Again, this is where the IRS refusal to divulge whatever ‘facts?’ they have, or develop any legitimate and robust cost/benefit analysis to support their claim that pursuing/persecuting US individuals ‘abroad’ will result in recovering massive tax owed makes their claims suspect.
I believe the IRS and cross border accountants also did that as far back as the early 80s. I had a “dual citizen” friend tell me last week that when she and her husband became citizens of Canada in 1980, they continued to file U.S. returns for a couple of years, there was no tax owing and they were told (by a cross border acct), there was no obligation to file as long as the returns were going to show a nil amt owing. They stopped filing, the husband has been deceased for at least 6 years and the wife is still not filing.
Nina Olson of TAS accused the IRS for not getting the word out, they can not only be accused of that, but also of getting the WRONG word out! They must be taken to task on this. Anyone with accounts of the IRS, or any within the US government telling them that they weren’t required to file should contact the Tax Advocate’s office and let them know.
@ badger: It is hard to get proof for things happened more than 15 years ago. I don’t think our conversation was recorded, even If I were to written down number and name of IRS agent. For example, I read somewhere that an old CPA received a warning letter from IRS for filing too many nil returns for many of his clients. If you search on internet you can find many such examples, mostly from 80s and 90s.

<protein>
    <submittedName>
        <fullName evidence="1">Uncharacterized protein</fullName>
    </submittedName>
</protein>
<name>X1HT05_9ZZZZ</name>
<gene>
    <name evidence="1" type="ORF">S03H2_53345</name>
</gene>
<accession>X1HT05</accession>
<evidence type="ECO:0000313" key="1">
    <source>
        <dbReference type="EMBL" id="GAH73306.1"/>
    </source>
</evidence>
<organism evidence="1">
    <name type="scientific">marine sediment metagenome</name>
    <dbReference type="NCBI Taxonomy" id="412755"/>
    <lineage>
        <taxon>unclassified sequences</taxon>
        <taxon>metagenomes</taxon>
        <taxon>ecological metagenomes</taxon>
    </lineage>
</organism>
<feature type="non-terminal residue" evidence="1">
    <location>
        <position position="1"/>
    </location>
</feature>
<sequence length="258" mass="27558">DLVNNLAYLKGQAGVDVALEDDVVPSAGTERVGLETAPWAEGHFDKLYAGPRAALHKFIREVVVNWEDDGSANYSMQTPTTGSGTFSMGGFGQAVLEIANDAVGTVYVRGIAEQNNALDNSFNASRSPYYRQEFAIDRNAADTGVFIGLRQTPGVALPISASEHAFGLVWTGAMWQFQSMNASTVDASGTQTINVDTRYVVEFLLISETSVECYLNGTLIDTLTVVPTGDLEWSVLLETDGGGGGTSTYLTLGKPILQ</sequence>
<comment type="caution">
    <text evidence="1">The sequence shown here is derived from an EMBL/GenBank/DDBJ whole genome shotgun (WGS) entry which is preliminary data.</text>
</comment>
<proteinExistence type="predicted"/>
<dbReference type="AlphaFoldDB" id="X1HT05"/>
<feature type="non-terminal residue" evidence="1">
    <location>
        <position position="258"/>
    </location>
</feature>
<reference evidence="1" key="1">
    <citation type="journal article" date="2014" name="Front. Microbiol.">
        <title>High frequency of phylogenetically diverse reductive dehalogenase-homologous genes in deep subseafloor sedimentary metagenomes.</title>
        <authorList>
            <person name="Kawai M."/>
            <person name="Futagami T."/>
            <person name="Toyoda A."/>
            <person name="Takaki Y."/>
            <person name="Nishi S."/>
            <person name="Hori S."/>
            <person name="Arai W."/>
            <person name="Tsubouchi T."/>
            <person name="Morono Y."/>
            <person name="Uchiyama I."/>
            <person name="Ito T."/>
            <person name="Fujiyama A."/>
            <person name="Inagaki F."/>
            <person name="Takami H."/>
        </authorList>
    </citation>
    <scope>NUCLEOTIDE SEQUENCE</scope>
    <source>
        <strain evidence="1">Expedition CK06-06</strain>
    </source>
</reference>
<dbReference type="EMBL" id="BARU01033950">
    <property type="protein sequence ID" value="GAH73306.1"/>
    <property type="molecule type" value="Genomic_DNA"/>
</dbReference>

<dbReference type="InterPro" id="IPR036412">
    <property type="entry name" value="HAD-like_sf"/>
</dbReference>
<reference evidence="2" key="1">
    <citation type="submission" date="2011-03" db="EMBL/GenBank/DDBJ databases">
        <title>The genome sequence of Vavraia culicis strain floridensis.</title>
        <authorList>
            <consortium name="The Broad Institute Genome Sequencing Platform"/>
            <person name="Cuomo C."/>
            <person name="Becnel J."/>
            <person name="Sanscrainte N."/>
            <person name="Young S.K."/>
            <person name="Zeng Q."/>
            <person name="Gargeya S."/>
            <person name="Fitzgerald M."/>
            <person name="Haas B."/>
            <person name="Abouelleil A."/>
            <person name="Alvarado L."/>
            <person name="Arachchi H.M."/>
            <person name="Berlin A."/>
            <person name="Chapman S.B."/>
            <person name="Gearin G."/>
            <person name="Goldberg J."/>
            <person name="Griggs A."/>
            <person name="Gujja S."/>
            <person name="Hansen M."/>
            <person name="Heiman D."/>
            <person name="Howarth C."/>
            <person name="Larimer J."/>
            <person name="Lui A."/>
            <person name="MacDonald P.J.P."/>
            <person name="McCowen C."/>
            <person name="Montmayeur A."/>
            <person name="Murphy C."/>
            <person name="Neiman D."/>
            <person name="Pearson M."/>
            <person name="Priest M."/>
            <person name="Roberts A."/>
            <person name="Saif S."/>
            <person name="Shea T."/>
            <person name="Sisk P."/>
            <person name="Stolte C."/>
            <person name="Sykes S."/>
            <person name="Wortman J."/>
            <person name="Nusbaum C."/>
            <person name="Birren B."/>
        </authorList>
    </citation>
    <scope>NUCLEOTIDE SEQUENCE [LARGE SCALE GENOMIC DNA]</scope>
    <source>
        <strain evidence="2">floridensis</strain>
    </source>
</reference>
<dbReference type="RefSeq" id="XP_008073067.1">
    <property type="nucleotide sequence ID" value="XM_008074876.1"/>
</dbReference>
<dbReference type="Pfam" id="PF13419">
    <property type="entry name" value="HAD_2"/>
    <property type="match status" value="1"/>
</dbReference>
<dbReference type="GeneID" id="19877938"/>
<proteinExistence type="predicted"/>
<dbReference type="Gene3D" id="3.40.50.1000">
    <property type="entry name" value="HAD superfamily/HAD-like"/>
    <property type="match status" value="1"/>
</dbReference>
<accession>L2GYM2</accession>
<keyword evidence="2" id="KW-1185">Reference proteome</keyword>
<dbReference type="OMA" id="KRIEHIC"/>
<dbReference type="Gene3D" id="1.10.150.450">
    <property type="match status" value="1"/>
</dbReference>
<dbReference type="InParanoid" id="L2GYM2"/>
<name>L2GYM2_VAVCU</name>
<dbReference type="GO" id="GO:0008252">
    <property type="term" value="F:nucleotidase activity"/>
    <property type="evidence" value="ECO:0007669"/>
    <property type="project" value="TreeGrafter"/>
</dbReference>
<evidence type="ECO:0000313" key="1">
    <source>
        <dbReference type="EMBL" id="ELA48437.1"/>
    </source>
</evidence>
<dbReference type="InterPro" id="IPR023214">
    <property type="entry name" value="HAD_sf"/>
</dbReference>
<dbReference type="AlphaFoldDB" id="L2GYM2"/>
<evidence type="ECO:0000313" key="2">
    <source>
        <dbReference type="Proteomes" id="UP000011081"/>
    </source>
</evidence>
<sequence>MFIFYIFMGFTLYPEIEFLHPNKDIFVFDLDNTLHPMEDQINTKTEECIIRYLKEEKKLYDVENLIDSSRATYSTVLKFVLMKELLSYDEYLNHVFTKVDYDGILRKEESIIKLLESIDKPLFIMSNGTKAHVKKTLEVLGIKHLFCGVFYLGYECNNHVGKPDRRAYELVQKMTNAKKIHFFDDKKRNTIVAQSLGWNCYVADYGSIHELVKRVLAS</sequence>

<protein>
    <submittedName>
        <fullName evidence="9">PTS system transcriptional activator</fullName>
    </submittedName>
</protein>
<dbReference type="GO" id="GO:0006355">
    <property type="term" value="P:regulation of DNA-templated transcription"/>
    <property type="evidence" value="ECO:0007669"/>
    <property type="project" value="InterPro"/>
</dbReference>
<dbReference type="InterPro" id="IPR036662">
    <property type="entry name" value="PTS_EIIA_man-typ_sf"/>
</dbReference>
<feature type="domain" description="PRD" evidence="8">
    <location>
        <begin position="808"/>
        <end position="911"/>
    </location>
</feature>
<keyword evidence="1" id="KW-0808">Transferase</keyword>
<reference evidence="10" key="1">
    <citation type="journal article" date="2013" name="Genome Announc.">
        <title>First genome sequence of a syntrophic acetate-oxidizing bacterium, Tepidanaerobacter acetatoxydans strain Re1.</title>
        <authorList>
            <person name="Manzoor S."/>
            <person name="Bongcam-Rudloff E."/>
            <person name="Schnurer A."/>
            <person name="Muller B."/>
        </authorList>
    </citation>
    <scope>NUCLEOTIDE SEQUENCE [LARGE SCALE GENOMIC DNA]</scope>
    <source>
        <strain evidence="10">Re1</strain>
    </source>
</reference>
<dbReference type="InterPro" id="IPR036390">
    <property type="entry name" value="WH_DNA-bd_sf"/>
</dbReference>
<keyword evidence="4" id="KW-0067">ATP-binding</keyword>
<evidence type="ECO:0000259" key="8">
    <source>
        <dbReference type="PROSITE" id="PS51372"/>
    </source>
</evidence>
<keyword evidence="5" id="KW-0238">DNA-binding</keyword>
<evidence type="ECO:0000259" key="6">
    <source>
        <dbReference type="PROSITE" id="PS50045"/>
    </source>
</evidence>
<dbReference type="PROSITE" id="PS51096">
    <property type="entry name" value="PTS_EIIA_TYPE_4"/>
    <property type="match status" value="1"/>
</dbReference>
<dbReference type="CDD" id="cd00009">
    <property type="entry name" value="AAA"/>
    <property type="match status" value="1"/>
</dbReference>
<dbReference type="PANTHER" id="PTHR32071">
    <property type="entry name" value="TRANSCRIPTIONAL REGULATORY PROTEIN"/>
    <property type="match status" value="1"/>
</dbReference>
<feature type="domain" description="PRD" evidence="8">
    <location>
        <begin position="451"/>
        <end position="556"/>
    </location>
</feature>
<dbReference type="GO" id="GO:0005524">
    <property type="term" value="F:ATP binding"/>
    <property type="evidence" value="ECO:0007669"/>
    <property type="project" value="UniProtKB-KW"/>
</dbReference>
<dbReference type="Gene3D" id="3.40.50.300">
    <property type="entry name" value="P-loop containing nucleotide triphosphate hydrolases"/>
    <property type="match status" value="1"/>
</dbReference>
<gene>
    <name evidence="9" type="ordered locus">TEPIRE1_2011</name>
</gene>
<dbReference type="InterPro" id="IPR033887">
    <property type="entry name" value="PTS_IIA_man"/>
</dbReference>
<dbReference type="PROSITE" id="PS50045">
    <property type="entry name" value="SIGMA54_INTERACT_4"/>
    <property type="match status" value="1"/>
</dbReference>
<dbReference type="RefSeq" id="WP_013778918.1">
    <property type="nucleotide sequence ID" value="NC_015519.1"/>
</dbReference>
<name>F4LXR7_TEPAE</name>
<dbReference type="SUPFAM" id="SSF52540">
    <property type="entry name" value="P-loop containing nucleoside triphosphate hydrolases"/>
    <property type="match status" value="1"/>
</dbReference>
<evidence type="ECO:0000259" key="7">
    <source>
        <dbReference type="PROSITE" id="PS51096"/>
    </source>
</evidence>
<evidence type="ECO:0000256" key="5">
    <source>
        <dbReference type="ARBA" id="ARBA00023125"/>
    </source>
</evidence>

May be it was not official policy but that was the attitude then. Even I have the recorded response I don’t think it can help. I can’t afford to hire a lawyer and pay him US$500/hour to fight a case? I can’t even afford to travel to the USA and stay their, even if a lawyer takes up this case for free. This already taken a big toll on my work performance.
It is much cheaper to file returns and get refund. I am sure my filings will be expensive to IRS, because some one must manually verify each tax refund. The IRS ignored TAD. The IRS ignored ACA request for data under freedom of information act. Those are violation of laws. Many of us believe that FBAR is unconstitutional, but we cannot afford to take IRS to court. The IRS can ignore tax filing part and impose FBAR penalties (by saying ignorance is not an excuse).
thank you @surya and @tiger; I had heard accounts myself of cross-border preparers telling clients that they didn’t need to file when the tax owed was nil, just hadn’t heard about the other twist: “CPA received a warning letter from IRS for filing too many nil returns for many of his clients. If you search on internet you can find many such examples, mostly from 80s and 90s.”
@surya, I appreciate that it was long ago, and that is wouldn’t help with an actual case now – wasn’t asking for proof. Just had never ever heard about the warning letters for filing nil returns – and found it very very interesting. I will try to look around for an example myself.